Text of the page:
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Chandler explosion: Southwest Gas previously proposed enhanced pipe inspections

Chandler explosion
Posted at 10:01 PM, Sep 08, 2021
and last updated 2021-09-09 07:45:33-04

CHANDLER, AZ — State utility regulators denied a proposal by Southwest Gas to step up Driscopipe 8000 pipe inspections and replacements less than a year before a Chandler explosion involving the same kind of pipe.

Four men were seriously injured in the Aug. 26 blast at Platinum Printing in a strip mall on the corner of Ray and Rural roads. ATF investigators and Chandler police determined the explosion was accidental.

On Wednesday, Southwest Gas announced the results of its initial investigation. The company said a leak in a Driscopipe 8000 line led to the explosion. Federal regulators had warned in 2012 that this type of pipe can prematurely deteriorate in the Desert Southwest.

After a 2014 garage explosion, Southwest Gas had done some remediation to lines it determined to be most prone to leaks. The company said the “stub” pipe near the Chandler site would have been part of that plan if it had not been mislabeled as a different time of pipe in construction records.

Southwest Gas has approximately 10,800 miles of Driscopipe 7000 and 8000, and at least 129 leaks have been detected in degraded pipes as of March 2019, according to a search of Arizona Corporation Commission records. The commission regulates public utilities in the state.

In its 2019 rate increase request, Southwest Gas requested a monthly customer surcharge to pay for a more extensive search for the faulty pipes. In past years, the company would only inspect pipes if leaks were detected or if they were excavated for other purposes.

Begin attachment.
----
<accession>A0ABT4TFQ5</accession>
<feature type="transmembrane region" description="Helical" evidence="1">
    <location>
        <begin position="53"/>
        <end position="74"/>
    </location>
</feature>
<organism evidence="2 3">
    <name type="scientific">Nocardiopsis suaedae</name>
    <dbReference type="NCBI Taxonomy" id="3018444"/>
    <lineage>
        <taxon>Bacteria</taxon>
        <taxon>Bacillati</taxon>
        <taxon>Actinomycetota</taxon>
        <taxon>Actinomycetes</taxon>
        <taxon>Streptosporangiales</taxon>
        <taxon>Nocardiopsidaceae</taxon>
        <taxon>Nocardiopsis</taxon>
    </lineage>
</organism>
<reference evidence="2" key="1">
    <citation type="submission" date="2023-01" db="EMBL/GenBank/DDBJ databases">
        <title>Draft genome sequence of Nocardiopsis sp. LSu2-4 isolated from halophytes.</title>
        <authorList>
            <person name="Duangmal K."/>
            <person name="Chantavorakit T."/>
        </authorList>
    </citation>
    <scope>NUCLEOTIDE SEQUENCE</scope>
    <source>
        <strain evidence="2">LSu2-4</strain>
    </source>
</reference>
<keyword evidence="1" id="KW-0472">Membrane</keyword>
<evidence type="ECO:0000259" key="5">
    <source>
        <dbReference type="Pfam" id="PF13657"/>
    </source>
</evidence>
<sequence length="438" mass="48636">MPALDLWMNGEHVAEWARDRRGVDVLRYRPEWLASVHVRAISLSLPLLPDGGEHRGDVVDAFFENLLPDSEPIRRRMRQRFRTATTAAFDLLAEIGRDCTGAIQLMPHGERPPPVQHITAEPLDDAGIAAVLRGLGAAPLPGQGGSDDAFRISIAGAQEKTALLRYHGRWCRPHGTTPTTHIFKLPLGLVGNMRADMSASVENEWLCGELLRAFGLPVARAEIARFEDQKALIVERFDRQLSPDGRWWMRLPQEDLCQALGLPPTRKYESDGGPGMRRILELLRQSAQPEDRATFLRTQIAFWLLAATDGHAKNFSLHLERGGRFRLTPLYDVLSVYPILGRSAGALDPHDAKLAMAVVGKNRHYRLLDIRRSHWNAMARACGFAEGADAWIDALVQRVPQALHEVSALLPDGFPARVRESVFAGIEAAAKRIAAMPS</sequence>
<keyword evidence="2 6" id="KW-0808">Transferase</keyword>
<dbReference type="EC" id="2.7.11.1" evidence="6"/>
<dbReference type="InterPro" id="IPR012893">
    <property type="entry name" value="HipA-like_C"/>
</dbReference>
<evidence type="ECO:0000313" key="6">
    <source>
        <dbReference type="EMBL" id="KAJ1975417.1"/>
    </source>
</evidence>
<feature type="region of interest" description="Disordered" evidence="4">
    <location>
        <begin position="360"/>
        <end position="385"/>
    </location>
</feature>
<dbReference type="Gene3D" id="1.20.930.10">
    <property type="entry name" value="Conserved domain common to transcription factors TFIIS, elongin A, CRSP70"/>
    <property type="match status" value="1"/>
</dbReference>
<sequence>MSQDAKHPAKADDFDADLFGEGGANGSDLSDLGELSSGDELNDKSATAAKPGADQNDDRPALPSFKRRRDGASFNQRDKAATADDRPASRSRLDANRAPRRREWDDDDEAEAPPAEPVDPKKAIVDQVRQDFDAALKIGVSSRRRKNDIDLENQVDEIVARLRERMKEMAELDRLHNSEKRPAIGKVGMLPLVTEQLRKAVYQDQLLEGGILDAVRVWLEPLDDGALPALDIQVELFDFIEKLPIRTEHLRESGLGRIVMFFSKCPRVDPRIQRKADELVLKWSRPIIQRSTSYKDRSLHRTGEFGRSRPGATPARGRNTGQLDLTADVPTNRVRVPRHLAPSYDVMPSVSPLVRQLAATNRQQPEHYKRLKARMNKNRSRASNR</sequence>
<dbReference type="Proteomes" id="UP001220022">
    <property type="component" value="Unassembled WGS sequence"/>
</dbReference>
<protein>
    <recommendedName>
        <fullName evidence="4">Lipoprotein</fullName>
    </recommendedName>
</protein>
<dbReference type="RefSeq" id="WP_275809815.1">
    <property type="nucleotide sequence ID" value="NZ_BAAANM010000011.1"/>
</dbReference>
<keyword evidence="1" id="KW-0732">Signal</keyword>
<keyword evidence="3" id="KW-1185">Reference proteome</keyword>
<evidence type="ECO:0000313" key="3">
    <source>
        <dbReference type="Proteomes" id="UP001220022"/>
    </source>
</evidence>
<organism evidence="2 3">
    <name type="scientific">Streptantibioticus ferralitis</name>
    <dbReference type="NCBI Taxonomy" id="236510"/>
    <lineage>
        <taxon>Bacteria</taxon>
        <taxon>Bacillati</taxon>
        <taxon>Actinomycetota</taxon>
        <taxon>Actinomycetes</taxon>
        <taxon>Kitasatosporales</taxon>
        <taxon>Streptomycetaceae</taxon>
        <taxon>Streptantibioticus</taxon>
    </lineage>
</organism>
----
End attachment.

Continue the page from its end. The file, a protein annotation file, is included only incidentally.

The proposed enhanced field inspections would have included additional actions such as performing investigatory dig and inspect activities to identify external material degradation. The company said it could proactively assess more of this pipe with additional funding.

"It is prudent to replace pipe that is not performing as expected before the pipe leaks, resulting in a safety concern,” Southwest Gas claimed in its request.

When the Arizona Corporation Commission issued its decision in the rate case, it denied Southwest Gas’ request for the surcharge and pipeline program.

"Based on staffs engineering analysis, the company's leak performance records do not support the accelerated replacement of the 7000/8000 Driscopipe," the December 2020 decision said. "The evidence does not establish the existence of an immediate public health and safety concern."

The ABC15 Investigators emailed corporation commissioners asking whether regretted the decision after seeing the damaging effects of a leaking Driscopipe 8000 in Chandler.

Commissioner Sandra Kennedy responded in a written statement. She said the commission expects the company to make necessary repairs even without an approved program.

“As a public service corporation, the company is obligated to maintain its facilities in a manner which protects public health and safety,“ Kennedy wrote.

The commissioners agreed unanimously to call on Southwest Gas to answer questions in a public meeting about the Chandler incident.

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